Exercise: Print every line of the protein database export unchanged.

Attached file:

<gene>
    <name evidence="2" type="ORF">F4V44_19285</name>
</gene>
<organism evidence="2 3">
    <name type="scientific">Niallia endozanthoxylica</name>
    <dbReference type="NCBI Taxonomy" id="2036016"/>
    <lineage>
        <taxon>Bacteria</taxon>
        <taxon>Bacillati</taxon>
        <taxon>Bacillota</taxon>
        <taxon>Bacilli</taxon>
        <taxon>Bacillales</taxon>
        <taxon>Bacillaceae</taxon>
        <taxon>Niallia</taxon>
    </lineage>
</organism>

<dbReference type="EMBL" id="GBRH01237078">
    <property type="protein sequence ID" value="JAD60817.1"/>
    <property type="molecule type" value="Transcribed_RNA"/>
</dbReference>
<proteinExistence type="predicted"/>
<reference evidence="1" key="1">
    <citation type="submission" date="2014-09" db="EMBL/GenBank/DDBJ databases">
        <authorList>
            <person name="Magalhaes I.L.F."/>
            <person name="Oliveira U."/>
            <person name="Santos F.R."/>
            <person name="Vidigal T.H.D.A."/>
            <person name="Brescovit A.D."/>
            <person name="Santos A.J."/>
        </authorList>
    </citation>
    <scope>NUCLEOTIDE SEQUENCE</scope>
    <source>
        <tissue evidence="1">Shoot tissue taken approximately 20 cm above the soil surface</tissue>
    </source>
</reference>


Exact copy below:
<gene>
    <name evidence="2" type="ORF">F4V44_19285</name>
</gene>
<organism evidence="2 3">
    <name type="scientific">Niallia endozanthoxylica</name>
    <dbReference type="NCBI Taxonomy" id="2036016"/>
    <lineage>
        <taxon>Bacteria</taxon>
        <taxon>Bacillati</taxon>
        <taxon>Bacillota</taxon>
        <taxon>Bacilli</taxon>
        <taxon>Bacillales</taxon>
        <taxon>Bacillaceae</taxon>
        <taxon>Niallia</taxon>
    </lineage>
</organism>

<dbReference type="EMBL" id="GBRH01237078">
    <property type="protein sequence ID" value="JAD60817.1"/>
    <property type="molecule type" value="Transcribed_RNA"/>
</dbReference>
<proteinExistence type="predicted"/>
<reference evidence="1" key="1">
    <citation type="submission" date="2014-09" db="EMBL/GenBank/DDBJ databases">
        <authorList>
            <person name="Magalhaes I.L.F."/>
            <person name="Oliveira U."/>
            <person name="Santos F.R."/>
            <person name="Vidigal T.H.D.A."/>
            <person name="Brescovit A.D."/>
            <person name="Santos A.J."/>
        </authorList>
    </citation>
    <scope>NUCLEOTIDE SEQUENCE</scope>
    <source>
        <tissue evidence="1">Shoot tissue taken approximately 20 cm above the soil surface</tissue>
    </source>
</reference>